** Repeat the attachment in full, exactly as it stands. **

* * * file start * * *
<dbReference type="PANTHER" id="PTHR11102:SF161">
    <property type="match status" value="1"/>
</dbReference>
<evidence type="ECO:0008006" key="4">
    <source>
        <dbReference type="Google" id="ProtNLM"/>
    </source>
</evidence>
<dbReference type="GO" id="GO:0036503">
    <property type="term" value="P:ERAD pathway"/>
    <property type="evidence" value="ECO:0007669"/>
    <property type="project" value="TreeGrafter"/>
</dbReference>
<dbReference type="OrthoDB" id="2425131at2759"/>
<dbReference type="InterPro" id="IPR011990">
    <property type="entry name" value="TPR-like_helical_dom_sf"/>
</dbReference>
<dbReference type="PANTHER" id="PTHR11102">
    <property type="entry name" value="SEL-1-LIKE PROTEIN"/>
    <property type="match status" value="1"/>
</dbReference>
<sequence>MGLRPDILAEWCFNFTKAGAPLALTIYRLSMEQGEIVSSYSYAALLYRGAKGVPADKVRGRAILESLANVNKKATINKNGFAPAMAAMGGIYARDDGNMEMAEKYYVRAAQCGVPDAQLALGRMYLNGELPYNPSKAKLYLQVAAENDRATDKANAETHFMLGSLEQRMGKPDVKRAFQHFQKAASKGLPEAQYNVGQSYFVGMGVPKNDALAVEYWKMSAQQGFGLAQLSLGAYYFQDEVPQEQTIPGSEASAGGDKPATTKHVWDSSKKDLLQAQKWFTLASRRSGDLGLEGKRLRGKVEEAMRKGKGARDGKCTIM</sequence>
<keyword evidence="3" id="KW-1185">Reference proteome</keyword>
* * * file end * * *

<dbReference type="PANTHER" id="PTHR11102:SF161">
    <property type="match status" value="1"/>
</dbReference>
<evidence type="ECO:0008006" key="4">
    <source>
        <dbReference type="Google" id="ProtNLM"/>
    </source>
</evidence>
<dbReference type="GO" id="GO:0036503">
    <property type="term" value="P:ERAD pathway"/>
    <property type="evidence" value="ECO:0007669"/>
    <property type="project" value="TreeGrafter"/>
</dbReference>
<dbReference type="OrthoDB" id="2425131at2759"/>
<dbReference type="InterPro" id="IPR011990">
    <property type="entry name" value="TPR-like_helical_dom_sf"/>
</dbReference>
<dbReference type="PANTHER" id="PTHR11102">
    <property type="entry name" value="SEL-1-LIKE PROTEIN"/>
    <property type="match status" value="1"/>
</dbReference>
<sequence>MGLRPDILAEWCFNFTKAGAPLALTIYRLSMEQGEIVSSYSYAALLYRGAKGVPADKVRGRAILESLANVNKKATINKNGFAPAMAAMGGIYARDDGNMEMAEKYYVRAAQCGVPDAQLALGRMYLNGELPYNPSKAKLYLQVAAENDRATDKANAETHFMLGSLEQRMGKPDVKRAFQHFQKAASKGLPEAQYNVGQSYFVGMGVPKNDALAVEYWKMSAQQGFGLAQLSLGAYYFQDEVPQEQTIPGSEASAGGDKPATTKHVWDSSKKDLLQAQKWFTLASRRSGDLGLEGKRLRGKVEEAMRKGKGARDGKCTIM</sequence>
<keyword evidence="3" id="KW-1185">Reference proteome</keyword>